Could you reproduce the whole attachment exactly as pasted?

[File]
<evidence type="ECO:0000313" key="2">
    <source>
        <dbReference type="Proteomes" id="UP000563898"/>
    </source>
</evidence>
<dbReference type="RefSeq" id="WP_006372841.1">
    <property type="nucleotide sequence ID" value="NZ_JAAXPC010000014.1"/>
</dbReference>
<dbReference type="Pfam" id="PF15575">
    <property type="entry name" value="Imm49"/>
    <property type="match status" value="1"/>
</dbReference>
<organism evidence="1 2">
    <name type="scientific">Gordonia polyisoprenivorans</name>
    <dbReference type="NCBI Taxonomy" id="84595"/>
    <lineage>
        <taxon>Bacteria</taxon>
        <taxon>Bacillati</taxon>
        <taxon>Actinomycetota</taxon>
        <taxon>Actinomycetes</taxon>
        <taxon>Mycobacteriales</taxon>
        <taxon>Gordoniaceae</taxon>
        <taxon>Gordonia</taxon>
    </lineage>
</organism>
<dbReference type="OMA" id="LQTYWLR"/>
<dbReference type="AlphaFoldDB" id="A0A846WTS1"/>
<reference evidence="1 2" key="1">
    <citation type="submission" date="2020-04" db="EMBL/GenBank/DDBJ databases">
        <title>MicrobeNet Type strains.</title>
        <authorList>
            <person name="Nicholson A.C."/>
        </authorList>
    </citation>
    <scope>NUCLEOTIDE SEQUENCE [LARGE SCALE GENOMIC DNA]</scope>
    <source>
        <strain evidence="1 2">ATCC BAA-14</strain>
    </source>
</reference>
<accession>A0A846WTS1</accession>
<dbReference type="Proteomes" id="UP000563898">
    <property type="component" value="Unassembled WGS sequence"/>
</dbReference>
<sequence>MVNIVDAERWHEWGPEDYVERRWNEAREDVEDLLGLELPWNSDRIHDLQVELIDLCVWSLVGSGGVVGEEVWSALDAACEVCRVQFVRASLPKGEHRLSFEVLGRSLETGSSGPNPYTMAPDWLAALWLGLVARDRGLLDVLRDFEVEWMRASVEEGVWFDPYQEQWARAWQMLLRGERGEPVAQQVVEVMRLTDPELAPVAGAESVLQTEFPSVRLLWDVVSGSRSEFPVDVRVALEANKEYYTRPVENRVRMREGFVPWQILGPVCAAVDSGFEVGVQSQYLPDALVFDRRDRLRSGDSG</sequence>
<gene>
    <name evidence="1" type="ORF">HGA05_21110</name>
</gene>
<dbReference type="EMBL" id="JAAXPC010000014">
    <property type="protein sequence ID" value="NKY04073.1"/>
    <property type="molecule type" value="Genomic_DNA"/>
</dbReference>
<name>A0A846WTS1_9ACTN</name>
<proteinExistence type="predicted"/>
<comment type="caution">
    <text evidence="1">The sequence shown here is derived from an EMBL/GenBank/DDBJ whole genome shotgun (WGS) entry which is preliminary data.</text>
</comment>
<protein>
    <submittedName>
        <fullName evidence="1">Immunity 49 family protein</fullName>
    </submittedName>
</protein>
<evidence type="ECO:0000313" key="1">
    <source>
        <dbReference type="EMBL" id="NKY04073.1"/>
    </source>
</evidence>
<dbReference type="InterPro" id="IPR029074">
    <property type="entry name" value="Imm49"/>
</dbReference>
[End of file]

<evidence type="ECO:0000313" key="2">
    <source>
        <dbReference type="Proteomes" id="UP000563898"/>
    </source>
</evidence>
<dbReference type="RefSeq" id="WP_006372841.1">
    <property type="nucleotide sequence ID" value="NZ_JAAXPC010000014.1"/>
</dbReference>
<dbReference type="Pfam" id="PF15575">
    <property type="entry name" value="Imm49"/>
    <property type="match status" value="1"/>
</dbReference>
<organism evidence="1 2">
    <name type="scientific">Gordonia polyisoprenivorans</name>
    <dbReference type="NCBI Taxonomy" id="84595"/>
    <lineage>
        <taxon>Bacteria</taxon>
        <taxon>Bacillati</taxon>
        <taxon>Actinomycetota</taxon>
        <taxon>Actinomycetes</taxon>
        <taxon>Mycobacteriales</taxon>
        <taxon>Gordoniaceae</taxon>
        <taxon>Gordonia</taxon>
    </lineage>
</organism>
<dbReference type="OMA" id="LQTYWLR"/>
<dbReference type="AlphaFoldDB" id="A0A846WTS1"/>
<reference evidence="1 2" key="1">
    <citation type="submission" date="2020-04" db="EMBL/GenBank/DDBJ databases">
        <title>MicrobeNet Type strains.</title>
        <authorList>
            <person name="Nicholson A.C."/>
        </authorList>
    </citation>
    <scope>NUCLEOTIDE SEQUENCE [LARGE SCALE GENOMIC DNA]</scope>
    <source>
        <strain evidence="1 2">ATCC BAA-14</strain>
    </source>
</reference>
<accession>A0A846WTS1</accession>
<dbReference type="Proteomes" id="UP000563898">
    <property type="component" value="Unassembled WGS sequence"/>
</dbReference>
<sequence>MVNIVDAERWHEWGPEDYVERRWNEAREDVEDLLGLELPWNSDRIHDLQVELIDLCVWSLVGSGGVVGEEVWSALDAACEVCRVQFVRASLPKGEHRLSFEVLGRSLETGSSGPNPYTMAPDWLAALWLGLVARDRGLLDVLRDFEVEWMRASVEEGVWFDPYQEQWARAWQMLLRGERGEPVAQQVVEVMRLTDPELAPVAGAESVLQTEFPSVRLLWDVVSGSRSEFPVDVRVALEANKEYYTRPVENRVRMREGFVPWQILGPVCAAVDSGFEVGVQSQYLPDALVFDRRDRLRSGDSG</sequence>
<gene>
    <name evidence="1" type="ORF">HGA05_21110</name>
</gene>
<dbReference type="EMBL" id="JAAXPC010000014">
    <property type="protein sequence ID" value="NKY04073.1"/>
    <property type="molecule type" value="Genomic_DNA"/>
</dbReference>
<name>A0A846WTS1_9ACTN</name>
<proteinExistence type="predicted"/>
<comment type="caution">
    <text evidence="1">The sequence shown here is derived from an EMBL/GenBank/DDBJ whole genome shotgun (WGS) entry which is preliminary data.</text>
</comment>
<protein>
    <submittedName>
        <fullName evidence="1">Immunity 49 family protein</fullName>
    </submittedName>
</protein>
<evidence type="ECO:0000313" key="1">
    <source>
        <dbReference type="EMBL" id="NKY04073.1"/>
    </source>
</evidence>
<dbReference type="InterPro" id="IPR029074">
    <property type="entry name" value="Imm49"/>
</dbReference>